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Title: Structural and functional studies of SasG, a biofilm-forming protein for Staphylococcus aureus
Author: Gruszka, Dominika Teresa
ISNI:       0000 0004 2750 0486
Awarding Body: University of York
Current Institution: University of York
Date of Award: 2012
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Staphylococci form micro-communities, known as biofilms, on the surface of inserted medical devices leading to infections that affect many millions of patients worldwide and cause substantial morbidity and mortality. Bacteria in the biofilm are enclosed within an endogenously-produced exopolymeric matrix, which protects them from antimicrobial agents and host immune responses. Prolonged antibiotic therapy and device removal are often required to resolve such infections. Thus, there is a need for new therapeutics but the structural mechanisms of biofilm formation that could assist their development remain unknown. SasG and Aap are highly homologous proteins from Staphylococcus aureus and Staphylococcus epidermidis, respectively, that promote cell-to-cell accumulation during biofilm formation. They are cova:lently attached to the cell-wall and form extended fibrils on the bacterial surface. Both proteins consist of an N-terminal A domain followed by aB region, composed of tandemly arrayed 128 residue repeats. The repeats, which show very high levels of sequence identity, have been proposed to mediate intercellular accumulation through Zn2+ -dependent homo-dimerisation. The present work is a biochemical, biophysical and structural dissection of the biofilm-forming protein SasG from S. aureus that addresses these issues. Zn2+ was found not to cause SasG to dimerise suggesting other components of the biofilm matrix, such as teichoic acids, might eo-mediate the intercellular aggregation. NMR spectroscopy in combination with in vitro folding studies demonstrated that each 128-residue sequence repeat is in fact comprised of a G5 domain of 78 amino acids and a smaller sub-domain of 50 amino acids (herein called E), which is unstable in isolation but folds cooperatively in the context of a C-terminal G5. X-ray crystallography revealed that G5 and E domains are arranged head-to-tail and share the same fold (two single-layer ~- sheets connected via a collagen-like triple-helical motif), which lacks a compact hydrophobic core. This domain arrangement, coupled with interlocking G5-E and E-G5 inter-domain interfaces, results in a contiguous, elongated, apparently rigid, monomeric structure, which explains the fibrillar nature of SasG at the bacterial cell surface. Despite all these unusual structural features, multi-domain SasG constructs exhibit thermodynamic stabilities comparable with other globular proteins of similar size. This work provides the first structural insight into staphylococcal biofilm-associated proteins and a paradigm for the formation of fibrils on the 100 nrn scale from a single polypeptide chain. It presents a novel protein fold, which results in elongated yet thermodynamically stable domains via a 'distributive hydrophobicity' mechanism, distinct to the familiar compact hydrophobic core of globular proteins. Finally, formation of two domains by conserved sequence repeats might provide a simple solution to avoid protein misfolding when a tandem arrangement of highly similar sequences is biologically advantageous.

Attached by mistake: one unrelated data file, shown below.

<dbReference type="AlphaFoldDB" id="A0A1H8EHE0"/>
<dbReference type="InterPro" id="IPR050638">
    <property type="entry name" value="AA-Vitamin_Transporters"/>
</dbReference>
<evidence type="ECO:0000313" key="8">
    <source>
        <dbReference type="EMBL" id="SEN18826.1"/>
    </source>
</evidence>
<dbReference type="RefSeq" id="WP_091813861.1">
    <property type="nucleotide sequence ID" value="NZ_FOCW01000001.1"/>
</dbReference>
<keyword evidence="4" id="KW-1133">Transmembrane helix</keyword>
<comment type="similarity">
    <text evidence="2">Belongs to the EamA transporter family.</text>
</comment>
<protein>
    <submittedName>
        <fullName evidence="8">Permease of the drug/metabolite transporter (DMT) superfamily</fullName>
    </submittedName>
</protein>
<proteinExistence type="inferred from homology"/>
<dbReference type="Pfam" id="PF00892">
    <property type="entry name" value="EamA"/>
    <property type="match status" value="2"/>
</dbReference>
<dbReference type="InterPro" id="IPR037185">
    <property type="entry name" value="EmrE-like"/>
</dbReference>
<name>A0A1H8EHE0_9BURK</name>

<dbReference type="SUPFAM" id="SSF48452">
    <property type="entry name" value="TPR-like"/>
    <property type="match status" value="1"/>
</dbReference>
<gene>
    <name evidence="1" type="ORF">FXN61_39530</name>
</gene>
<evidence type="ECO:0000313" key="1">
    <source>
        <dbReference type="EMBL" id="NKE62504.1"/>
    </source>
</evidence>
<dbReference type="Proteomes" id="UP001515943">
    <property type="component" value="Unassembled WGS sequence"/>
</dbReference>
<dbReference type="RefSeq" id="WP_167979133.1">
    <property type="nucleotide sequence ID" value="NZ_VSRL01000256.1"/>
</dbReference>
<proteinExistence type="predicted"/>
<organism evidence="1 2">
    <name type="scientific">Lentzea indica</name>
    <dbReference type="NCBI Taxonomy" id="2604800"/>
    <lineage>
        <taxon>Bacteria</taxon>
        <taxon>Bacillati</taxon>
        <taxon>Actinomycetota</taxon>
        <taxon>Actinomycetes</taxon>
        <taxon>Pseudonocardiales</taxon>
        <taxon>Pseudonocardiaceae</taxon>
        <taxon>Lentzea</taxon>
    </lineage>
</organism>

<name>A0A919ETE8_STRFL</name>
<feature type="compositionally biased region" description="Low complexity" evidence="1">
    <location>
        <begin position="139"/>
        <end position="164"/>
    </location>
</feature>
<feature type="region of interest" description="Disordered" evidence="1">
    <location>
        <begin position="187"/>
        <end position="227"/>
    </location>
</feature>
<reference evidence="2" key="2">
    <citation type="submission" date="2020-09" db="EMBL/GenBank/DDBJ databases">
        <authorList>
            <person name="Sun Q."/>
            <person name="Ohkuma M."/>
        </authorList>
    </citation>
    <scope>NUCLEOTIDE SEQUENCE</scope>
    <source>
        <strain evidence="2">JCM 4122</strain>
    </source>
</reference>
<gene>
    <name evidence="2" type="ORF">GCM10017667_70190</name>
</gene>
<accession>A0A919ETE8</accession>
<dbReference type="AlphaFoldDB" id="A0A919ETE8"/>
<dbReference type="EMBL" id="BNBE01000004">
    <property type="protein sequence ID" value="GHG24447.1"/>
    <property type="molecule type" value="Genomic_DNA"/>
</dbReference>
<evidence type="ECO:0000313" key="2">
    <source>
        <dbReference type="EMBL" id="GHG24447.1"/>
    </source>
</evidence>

Supervisor: Not available Sponsor: Not available
Qualification Name: Thesis (Ph.D.) Qualification Level: Doctoral
EThOS ID:  DOI: Not available